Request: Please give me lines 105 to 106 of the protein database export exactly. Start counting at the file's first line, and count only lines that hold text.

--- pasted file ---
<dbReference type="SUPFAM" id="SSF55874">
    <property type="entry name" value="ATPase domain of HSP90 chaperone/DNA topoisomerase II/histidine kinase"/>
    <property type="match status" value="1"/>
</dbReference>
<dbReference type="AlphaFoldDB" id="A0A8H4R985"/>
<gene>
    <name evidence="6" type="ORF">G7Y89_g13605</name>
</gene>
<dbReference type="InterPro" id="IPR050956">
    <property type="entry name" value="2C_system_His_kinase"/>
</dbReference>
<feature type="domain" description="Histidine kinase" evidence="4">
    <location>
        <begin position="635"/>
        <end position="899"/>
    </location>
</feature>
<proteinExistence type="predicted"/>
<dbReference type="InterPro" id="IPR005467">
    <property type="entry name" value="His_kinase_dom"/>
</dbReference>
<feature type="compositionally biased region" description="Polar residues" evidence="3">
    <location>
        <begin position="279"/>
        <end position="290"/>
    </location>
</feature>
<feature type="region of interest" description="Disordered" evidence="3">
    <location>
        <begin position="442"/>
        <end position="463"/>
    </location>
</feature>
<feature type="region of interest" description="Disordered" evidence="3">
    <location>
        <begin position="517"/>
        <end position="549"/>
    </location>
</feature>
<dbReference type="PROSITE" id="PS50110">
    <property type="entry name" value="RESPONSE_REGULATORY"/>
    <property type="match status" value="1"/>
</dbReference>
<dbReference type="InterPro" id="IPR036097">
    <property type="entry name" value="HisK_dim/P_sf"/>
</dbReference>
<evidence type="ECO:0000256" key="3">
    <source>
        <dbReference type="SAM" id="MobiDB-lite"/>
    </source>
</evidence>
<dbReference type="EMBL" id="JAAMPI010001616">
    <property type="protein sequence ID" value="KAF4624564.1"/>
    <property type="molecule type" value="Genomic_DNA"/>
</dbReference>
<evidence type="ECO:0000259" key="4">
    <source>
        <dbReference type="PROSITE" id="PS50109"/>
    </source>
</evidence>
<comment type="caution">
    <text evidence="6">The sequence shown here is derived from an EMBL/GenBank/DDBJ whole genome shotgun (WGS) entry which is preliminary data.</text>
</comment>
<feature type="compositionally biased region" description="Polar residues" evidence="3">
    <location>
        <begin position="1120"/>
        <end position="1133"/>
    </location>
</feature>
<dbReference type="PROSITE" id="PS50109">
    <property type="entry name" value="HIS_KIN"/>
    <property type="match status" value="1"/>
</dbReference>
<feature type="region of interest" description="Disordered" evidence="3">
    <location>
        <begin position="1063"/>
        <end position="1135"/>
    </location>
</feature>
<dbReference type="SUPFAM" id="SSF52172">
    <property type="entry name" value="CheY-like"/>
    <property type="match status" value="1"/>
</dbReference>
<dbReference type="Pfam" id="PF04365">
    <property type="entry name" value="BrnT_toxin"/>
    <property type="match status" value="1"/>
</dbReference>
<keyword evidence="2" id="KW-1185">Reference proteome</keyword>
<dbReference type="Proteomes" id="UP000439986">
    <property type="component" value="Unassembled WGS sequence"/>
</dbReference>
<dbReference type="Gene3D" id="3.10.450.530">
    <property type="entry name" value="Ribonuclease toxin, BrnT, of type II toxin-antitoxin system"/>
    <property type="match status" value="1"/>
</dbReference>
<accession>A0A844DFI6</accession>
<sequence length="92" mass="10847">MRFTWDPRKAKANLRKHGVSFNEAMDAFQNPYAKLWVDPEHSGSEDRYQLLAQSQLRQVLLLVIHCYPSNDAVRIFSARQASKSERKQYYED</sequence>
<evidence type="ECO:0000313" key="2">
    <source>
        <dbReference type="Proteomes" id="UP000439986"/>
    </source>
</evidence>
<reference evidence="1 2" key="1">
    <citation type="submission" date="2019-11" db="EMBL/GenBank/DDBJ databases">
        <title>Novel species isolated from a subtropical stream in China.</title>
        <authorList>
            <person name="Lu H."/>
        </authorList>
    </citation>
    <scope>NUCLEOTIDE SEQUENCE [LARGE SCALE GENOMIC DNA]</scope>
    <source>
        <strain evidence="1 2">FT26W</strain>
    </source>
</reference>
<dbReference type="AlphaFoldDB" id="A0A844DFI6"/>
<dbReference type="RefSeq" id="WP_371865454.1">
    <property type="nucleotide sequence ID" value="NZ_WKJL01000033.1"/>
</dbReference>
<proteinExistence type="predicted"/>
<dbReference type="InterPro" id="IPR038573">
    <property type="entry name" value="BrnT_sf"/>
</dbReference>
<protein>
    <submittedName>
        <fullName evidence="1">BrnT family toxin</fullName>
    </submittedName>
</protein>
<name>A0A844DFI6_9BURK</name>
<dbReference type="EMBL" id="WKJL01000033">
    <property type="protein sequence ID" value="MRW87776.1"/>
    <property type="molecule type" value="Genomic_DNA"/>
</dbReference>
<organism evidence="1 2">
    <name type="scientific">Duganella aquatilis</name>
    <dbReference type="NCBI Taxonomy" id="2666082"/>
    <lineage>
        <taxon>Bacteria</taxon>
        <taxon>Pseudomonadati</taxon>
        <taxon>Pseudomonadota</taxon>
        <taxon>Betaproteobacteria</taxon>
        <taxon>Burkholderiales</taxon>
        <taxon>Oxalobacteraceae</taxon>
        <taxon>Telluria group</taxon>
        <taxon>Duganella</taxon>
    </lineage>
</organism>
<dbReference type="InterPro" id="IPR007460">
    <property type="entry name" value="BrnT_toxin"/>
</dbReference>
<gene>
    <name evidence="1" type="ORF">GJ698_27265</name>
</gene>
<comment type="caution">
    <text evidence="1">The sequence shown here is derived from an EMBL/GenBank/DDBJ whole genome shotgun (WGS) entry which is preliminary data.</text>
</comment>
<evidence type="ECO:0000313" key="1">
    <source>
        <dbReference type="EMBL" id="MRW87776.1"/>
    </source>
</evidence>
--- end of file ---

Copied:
        <title>Novel species isolated from a subtropical stream in China.</title>
        <authorList>